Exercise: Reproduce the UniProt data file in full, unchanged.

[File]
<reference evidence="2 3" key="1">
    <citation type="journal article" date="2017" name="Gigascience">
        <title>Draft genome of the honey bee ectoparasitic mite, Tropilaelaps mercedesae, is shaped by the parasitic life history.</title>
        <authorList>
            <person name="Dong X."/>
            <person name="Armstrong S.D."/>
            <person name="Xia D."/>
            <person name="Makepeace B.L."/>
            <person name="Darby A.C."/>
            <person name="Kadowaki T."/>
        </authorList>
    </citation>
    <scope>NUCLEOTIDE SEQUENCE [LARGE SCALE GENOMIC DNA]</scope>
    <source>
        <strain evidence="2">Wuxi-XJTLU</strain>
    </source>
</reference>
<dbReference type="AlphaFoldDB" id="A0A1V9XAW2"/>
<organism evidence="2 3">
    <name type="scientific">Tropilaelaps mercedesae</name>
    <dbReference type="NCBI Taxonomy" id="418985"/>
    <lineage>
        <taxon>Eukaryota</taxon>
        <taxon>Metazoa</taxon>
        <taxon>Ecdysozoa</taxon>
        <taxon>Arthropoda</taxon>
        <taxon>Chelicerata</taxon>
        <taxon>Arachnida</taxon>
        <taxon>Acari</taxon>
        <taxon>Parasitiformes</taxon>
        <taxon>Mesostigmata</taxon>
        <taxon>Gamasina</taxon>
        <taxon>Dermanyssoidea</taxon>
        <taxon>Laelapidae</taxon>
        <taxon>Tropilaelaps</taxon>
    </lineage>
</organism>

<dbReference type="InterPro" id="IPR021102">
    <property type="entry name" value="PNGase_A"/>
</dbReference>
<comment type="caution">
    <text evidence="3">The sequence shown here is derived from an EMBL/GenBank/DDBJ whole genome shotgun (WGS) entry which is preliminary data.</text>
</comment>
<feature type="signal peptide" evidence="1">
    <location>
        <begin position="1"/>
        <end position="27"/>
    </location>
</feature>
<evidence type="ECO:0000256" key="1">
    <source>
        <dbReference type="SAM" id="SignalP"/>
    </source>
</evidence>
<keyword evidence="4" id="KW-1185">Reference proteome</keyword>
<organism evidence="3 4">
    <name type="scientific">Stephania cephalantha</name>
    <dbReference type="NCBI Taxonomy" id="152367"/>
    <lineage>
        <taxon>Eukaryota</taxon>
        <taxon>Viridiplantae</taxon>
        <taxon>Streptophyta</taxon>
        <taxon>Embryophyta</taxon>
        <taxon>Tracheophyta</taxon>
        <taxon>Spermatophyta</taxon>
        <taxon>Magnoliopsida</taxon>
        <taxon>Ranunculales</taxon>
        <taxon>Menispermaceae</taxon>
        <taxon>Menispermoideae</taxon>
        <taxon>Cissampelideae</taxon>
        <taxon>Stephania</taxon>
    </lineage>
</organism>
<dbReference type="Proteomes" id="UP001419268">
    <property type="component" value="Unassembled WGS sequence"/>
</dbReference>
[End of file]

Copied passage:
<reference evidence="2 3" key="1">
    <citation type="journal article" date="2017" name="Gigascience">
        <title>Draft genome of the honey bee ectoparasitic mite, Tropilaelaps mercedesae, is shaped by the parasitic life history.</title>
        <authorList>
            <person name="Dong X."/>
            <person name="Armstrong S.D."/>
            <person name="Xia D."/>
            <person name="Makepeace B.L."/>
            <person name="Darby A.C."/>
            <person name="Kadowaki T."/>
        </authorList>
    </citation>
    <scope>NUCLEOTIDE SEQUENCE [LARGE SCALE GENOMIC DNA]</scope>
    <source>
        <strain evidence="2">Wuxi-XJTLU</strain>
    </source>
</reference>
<dbReference type="AlphaFoldDB" id="A0A1V9XAW2"/>
<organism evidence="2 3">
    <name type="scientific">Tropilaelaps mercedesae</name>
    <dbReference type="NCBI Taxonomy" id="418985"/>
    <lineage>
        <taxon>Eukaryota</taxon>
        <taxon>Metazoa</taxon>
        <taxon>Ecdysozoa</taxon>
        <taxon>Arthropoda</taxon>
        <taxon>Chelicerata</taxon>
        <taxon>Arachnida</taxon>
        <taxon>Acari</taxon>
        <taxon>Parasitiformes</taxon>
        <taxon>Mesostigmata</taxon>
        <taxon>Gamasina</taxon>
        <taxon>Dermanyssoidea</taxon>
        <taxon>Laelapidae</taxon>
        <taxon>Tropilaelaps</taxon>
    </lineage>
</organism>

<dbReference type="InterPro" id="IPR021102">
    <property type="entry name" value="PNGase_A"/>
</dbReference>
<comment type="caution">
    <text evidence="3">The sequence shown here is derived from an EMBL/GenBank/DDBJ whole genome shotgun (WGS) entry which is preliminary data.</text>
</comment>
<feature type="signal peptide" evidence="1">
    <location>
        <begin position="1"/>
        <end position="27"/>
    </location>
</feature>
<evidence type="ECO:0000256" key="1">
    <source>
        <dbReference type="SAM" id="SignalP"/>
    </source>
</evidence>
<keyword evidence="4" id="KW-1185">Reference proteome</keyword>
<organism evidence="3 4">
    <name type="scientific">Stephania cephalantha</name>
    <dbReference type="NCBI Taxonomy" id="152367"/>
    <lineage>
        <taxon>Eukaryota</taxon>
        <taxon>Viridiplantae</taxon>
        <taxon>Streptophyta</taxon>
        <taxon>Embryophyta</taxon>
        <taxon>Tracheophyta</taxon>
        <taxon>Spermatophyta</taxon>
        <taxon>Magnoliopsida</taxon>
        <taxon>Ranunculales</taxon>
        <taxon>Menispermaceae</taxon>
        <taxon>Menispermoideae</taxon>
        <taxon>Cissampelideae</taxon>
        <taxon>Stephania</taxon>
    </lineage>
</organism>
<dbReference type="Proteomes" id="UP001419268">
    <property type="component" value="Unassembled WGS sequence"/>
</dbReference>